Right: A part of China’s scroll is pictured, with Wako pirates, left, and the Ming Dynasty navy, right, caught in battle.
The Heritage of Japan Blog reports today on the discovery in China of a scroll depicting the Ming navy fighting wakô (倭寇), or “Japanese pirates”. Up until now, a scroll in Japan was the only one known to depict the wakô, apparently. I am surprised to learn this, since the wakô were such a major influence in Sino-Japanese relations in the 14th-17th centuries.
Though called wakô, that is, “Japanese pirates,” it is widely accepted in scholarship today (at least in English-language scholarship) that in the 16th century most such pirate bands were led by or chiefly composed of Chinese, not Japanese. Yet, the Ming Court was insistent that not only were these pirates Japanese, but that they were under the control and the command of Japan, as though Japan was coordinating pirate attacks on China. Now, I could get into a whole thing about how there was no unified “Japan” at that time, but in any case, the Ming Court went so far as to cut off all trade with Japan until the pirate problem was dealt with.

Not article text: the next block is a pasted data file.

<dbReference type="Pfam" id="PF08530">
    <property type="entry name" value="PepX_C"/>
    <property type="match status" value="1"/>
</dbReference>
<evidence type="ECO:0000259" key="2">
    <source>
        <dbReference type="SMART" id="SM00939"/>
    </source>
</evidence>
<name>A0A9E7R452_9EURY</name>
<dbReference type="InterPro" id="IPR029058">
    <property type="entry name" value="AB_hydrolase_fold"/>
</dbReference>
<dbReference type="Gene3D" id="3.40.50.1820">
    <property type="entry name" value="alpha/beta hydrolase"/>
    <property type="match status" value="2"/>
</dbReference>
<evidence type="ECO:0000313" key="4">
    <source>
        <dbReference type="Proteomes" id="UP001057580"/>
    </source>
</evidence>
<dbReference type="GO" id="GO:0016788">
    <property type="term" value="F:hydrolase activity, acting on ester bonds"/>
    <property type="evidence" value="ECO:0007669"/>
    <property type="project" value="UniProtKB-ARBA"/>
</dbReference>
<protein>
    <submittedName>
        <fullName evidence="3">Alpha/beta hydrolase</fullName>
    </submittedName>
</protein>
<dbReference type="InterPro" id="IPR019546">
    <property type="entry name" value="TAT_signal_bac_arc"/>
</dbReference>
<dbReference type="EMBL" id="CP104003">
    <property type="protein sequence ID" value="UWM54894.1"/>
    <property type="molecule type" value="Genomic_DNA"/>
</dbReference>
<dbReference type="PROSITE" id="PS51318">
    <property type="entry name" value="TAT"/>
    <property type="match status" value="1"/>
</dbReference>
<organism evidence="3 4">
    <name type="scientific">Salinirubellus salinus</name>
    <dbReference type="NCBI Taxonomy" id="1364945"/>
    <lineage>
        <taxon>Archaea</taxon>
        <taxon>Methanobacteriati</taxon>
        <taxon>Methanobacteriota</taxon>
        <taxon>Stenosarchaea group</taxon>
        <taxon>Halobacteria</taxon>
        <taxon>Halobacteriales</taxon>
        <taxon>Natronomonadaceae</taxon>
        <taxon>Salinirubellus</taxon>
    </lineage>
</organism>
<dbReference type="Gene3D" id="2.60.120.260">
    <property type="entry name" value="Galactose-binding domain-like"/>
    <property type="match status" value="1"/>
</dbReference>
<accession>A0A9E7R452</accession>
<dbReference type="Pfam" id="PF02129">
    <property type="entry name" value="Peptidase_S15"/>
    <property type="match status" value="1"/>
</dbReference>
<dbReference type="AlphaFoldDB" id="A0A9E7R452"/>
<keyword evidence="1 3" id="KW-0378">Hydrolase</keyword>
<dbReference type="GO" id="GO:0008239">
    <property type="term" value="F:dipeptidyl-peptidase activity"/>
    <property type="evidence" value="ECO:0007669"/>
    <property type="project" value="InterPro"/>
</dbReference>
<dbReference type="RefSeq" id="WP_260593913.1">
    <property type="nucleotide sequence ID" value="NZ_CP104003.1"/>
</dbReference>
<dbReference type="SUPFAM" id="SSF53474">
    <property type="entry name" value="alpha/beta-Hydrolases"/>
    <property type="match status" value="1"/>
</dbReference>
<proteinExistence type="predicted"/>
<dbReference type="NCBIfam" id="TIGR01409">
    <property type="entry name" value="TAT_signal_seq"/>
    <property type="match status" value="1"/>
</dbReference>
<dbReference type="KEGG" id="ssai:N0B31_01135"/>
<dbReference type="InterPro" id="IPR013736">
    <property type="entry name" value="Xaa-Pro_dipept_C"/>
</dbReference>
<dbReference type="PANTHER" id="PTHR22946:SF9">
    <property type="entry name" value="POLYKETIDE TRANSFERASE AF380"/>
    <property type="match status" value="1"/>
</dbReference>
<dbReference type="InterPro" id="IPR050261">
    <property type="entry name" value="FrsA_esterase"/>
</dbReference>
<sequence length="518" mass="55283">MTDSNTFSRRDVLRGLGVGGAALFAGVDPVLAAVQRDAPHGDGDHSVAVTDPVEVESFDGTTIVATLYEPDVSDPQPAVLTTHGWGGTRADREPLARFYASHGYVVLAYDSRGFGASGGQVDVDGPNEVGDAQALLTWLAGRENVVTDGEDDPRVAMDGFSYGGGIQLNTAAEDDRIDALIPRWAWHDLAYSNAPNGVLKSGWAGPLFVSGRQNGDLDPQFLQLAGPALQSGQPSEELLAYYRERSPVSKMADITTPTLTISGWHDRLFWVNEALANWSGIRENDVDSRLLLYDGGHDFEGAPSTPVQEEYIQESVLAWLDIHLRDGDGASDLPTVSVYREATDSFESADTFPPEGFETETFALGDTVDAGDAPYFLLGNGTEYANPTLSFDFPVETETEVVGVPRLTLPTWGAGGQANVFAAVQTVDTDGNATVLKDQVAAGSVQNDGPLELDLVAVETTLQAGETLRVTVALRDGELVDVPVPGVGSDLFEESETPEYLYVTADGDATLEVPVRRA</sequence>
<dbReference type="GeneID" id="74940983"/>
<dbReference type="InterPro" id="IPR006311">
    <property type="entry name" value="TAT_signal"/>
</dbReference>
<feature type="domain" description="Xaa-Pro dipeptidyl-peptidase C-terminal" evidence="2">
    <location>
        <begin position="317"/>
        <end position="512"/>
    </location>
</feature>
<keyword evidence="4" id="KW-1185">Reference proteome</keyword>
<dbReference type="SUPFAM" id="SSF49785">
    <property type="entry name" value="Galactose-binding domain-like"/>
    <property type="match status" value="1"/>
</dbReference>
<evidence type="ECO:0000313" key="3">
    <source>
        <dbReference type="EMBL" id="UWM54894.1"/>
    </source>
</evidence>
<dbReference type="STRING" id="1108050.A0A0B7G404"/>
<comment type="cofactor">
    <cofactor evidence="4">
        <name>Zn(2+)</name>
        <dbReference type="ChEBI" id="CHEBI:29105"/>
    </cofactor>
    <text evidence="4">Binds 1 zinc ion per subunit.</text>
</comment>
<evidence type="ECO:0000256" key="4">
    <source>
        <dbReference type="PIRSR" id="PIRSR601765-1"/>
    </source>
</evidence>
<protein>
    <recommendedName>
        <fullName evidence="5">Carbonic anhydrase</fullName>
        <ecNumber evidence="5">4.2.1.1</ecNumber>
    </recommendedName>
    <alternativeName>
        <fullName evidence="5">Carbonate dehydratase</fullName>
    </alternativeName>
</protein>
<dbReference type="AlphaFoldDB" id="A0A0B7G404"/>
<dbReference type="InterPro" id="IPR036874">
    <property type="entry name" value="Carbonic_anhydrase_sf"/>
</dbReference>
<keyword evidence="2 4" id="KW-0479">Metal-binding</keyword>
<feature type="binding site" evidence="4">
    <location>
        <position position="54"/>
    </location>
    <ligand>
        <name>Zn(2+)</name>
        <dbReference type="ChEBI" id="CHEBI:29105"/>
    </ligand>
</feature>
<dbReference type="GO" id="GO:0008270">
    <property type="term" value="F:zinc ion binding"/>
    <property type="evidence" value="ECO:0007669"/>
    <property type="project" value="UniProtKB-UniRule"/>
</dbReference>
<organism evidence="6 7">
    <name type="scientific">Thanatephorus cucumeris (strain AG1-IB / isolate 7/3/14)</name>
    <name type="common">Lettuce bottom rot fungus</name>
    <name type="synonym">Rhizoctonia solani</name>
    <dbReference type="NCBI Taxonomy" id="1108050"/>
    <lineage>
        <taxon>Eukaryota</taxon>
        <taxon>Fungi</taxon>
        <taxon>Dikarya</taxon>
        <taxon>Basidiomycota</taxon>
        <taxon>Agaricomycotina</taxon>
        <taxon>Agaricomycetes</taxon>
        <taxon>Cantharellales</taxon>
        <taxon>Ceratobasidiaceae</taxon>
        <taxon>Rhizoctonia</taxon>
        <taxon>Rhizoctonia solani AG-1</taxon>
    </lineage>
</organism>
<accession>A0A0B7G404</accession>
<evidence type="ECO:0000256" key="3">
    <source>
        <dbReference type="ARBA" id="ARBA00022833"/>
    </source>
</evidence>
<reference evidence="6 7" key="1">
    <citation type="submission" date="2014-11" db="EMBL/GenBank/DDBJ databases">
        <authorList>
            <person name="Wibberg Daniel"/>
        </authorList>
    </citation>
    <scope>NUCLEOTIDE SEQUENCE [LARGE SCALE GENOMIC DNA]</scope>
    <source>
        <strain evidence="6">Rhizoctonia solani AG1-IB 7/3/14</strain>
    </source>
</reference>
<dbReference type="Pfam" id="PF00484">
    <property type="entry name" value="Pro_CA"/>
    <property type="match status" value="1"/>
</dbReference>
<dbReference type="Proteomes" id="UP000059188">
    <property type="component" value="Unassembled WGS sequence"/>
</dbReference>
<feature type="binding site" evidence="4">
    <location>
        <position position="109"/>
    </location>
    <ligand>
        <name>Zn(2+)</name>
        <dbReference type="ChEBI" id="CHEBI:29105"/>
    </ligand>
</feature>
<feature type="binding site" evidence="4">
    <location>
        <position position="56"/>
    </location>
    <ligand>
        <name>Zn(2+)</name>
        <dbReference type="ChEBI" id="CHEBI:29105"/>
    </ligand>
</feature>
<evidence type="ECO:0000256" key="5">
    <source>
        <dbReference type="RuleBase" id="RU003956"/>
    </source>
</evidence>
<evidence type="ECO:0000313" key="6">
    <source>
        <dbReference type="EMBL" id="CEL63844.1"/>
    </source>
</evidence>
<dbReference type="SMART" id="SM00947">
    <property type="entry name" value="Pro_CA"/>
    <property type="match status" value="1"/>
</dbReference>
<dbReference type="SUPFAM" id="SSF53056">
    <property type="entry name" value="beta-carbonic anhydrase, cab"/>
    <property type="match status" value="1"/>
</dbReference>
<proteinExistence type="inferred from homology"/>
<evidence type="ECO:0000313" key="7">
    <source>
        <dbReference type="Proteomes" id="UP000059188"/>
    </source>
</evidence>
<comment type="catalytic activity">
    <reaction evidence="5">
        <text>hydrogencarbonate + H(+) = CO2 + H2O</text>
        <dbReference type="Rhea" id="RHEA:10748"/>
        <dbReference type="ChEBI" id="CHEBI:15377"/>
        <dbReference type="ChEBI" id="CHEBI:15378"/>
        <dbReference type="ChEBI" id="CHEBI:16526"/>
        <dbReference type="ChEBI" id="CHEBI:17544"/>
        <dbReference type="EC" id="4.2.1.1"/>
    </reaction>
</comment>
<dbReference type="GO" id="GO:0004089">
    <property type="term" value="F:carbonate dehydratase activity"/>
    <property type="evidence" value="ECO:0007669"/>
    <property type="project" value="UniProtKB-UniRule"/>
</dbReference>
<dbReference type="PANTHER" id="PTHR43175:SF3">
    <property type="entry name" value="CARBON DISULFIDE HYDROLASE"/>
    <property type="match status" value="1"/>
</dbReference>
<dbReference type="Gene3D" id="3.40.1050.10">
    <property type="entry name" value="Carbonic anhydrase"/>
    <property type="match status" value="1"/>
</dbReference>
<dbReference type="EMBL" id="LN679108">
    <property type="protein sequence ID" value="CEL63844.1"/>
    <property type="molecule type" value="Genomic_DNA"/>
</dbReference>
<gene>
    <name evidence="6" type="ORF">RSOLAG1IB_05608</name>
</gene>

According to the Mainichi News article about the scrolls, the two depict very nearly the same scene, and infrared scanning has revealed painted-over dates on both scrolls. The two are dated a year apart, the new-found Chinese scroll being marked with a date corresponding to 1558 on the Western calendar, the Japanese scroll being labeled one year earlier in the same Imperial era, though neither are believed to have been painted at that time; both are believed to have been originally produced in China some time in the 17th century.
The Japanese scroll, not normally visible to the public, will be put on display alongside a reproduction of the newfound Chinese scroll, at the Historiographical Institute at the University of Tokyo, on November 12-13. A joint research meeting between researchers from both countries will take place at that time.
Images can be found at either link.